There was still ice this week on Clements Pond, which surprised me. Otherwise, the trail was clear – one of the few that aren’t muddy. About a mile-and-a-half through hardwood forest to the pond. I saw a Northern Harrier (Marsh Hawk). I think this might be one of the first arrivals of the migrating spring hawks. They like open fields and wetlands. The Rough Legged Hawks are long gone, migrating back north. Yesterday on my drive to Lake Champlain I saw a pair of Osprey, sitting on an electric pole. No doubt planning a nest.
We’ve had a bout of electricity outages the past few weeks. Most of them have been short-lived, but they’ve caused longer interruptions in internet service. It’s good for me to be reminded how much I depend on the internet, since I’m still looking for a place to live and much of the area does not have internet service.
I notice that the pictures I’ve taken the past month look bleak. By next month there will be more color in the landscape. When I first moved to the North Country I hated the spring, because the weather is so topsy turvy and it’s muddy on the trails. Now I enjoy spring. Part of it is breaking free of the long hard cold winters, but it’s also the movement that I enjoy – something that doesn’t show up well in a photograph. The water begins moving, there are little animals scurrying around. Birds are returning. There’s a sense of things about to happen.
And then, as he looked after him Telemachus saw the stranger change in his form. He became first as a woman, tall, with fair hair and a spear of bronze in her hand. And then the form of a woman changed too. It changed into a great sea-eagle that on wide wings rose up and flew high through the air. Telemachus knew then that his visitor was an immortal and no other than the goddess Athene who had been his father’s friend.–The Odyssey (Padraic Colum, trans.)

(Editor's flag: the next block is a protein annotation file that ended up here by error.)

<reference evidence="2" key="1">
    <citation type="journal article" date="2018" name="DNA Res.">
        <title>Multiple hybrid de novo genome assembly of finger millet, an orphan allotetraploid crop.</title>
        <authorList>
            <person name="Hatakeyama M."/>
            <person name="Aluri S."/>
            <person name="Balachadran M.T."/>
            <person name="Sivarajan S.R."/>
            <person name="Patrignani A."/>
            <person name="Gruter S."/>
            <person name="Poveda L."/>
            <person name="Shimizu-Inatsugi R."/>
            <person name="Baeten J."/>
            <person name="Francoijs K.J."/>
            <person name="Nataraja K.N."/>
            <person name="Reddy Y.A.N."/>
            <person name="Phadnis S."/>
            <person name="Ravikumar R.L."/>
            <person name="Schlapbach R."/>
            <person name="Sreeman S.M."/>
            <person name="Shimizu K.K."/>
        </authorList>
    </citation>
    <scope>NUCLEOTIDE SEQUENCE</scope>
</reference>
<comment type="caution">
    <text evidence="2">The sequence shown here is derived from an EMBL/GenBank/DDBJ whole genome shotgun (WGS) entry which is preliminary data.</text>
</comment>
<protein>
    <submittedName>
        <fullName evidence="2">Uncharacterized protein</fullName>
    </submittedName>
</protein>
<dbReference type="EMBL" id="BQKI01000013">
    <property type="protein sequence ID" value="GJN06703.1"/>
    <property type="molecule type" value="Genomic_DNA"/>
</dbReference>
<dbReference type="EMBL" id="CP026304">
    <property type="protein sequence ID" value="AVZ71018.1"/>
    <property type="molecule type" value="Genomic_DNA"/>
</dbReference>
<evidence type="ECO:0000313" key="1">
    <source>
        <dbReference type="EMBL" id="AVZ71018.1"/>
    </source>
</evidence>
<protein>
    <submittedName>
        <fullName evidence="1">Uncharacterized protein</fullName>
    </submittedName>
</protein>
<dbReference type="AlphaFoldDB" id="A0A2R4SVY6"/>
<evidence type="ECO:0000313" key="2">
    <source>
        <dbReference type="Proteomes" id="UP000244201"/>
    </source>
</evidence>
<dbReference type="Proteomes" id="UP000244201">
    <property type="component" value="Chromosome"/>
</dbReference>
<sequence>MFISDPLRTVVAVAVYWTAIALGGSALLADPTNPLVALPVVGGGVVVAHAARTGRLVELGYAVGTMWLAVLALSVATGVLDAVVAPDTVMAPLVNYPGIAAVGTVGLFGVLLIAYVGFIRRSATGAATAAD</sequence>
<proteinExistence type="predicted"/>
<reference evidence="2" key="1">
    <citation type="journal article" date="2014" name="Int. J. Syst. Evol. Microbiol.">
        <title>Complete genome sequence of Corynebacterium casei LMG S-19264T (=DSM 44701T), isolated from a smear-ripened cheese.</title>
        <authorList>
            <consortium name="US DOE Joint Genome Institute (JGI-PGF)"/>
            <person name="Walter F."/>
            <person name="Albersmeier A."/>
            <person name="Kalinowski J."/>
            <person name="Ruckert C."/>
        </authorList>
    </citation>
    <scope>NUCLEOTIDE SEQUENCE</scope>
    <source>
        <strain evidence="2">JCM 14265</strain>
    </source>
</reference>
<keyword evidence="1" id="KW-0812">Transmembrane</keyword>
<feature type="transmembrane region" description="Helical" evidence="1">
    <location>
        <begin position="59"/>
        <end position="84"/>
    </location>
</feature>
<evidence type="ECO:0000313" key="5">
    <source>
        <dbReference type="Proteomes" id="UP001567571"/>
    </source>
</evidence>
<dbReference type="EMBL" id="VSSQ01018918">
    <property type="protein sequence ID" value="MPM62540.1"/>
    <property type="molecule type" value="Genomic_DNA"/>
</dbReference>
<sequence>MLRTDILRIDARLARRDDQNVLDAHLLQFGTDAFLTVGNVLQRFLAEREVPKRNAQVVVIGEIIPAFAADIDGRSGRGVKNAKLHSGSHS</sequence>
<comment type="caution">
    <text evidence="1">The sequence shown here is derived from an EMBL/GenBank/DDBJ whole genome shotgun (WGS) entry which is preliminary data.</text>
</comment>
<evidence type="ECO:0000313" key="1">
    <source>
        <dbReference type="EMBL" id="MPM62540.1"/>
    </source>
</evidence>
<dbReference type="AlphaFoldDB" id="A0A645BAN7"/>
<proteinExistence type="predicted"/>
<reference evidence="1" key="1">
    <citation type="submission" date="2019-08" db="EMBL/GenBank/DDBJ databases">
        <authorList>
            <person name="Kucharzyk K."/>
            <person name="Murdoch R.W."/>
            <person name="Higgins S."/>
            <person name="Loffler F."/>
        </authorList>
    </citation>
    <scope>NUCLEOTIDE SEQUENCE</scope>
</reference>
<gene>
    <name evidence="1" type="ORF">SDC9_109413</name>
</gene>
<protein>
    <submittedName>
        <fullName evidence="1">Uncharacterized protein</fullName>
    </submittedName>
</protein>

I recently learned that the bird often referred to as the “sea eagle” in translations of Celtic, Norse, and Greek myth is the osprey. This is a large bird of prey that nests along shorelines. Like the bald eagle it prefers a diet of fish, and at a distance it is hard to differentiate the osprey from the eagle. The osprey has a white head like the bald eagle, but it has a brown stripe across its eyes and its underside is white. It is slightly smaller than the bald eagle.Ospreys are fun to watch. I observed this pair fishing in Lake Champlain this past week, divebombing into the water and then heading back to the nest. The young, whom I could not see from the ground, squealed as the the fish was dropped from above.Eventually one of the pair – I could not tell if it was mama or papa – decided I had been hanging out near the nest too long and began swooping over me, probably intending to intimidate me rather than provide a photo op. While the osprey was distracted by my presence, two little birds decided to mob it in a surprise attack. Ospreys are not built for maneuverability; they are designed to pounce on prey from above. The big bird had no choice but to escape to the open water while I chuckled and got back in the car.
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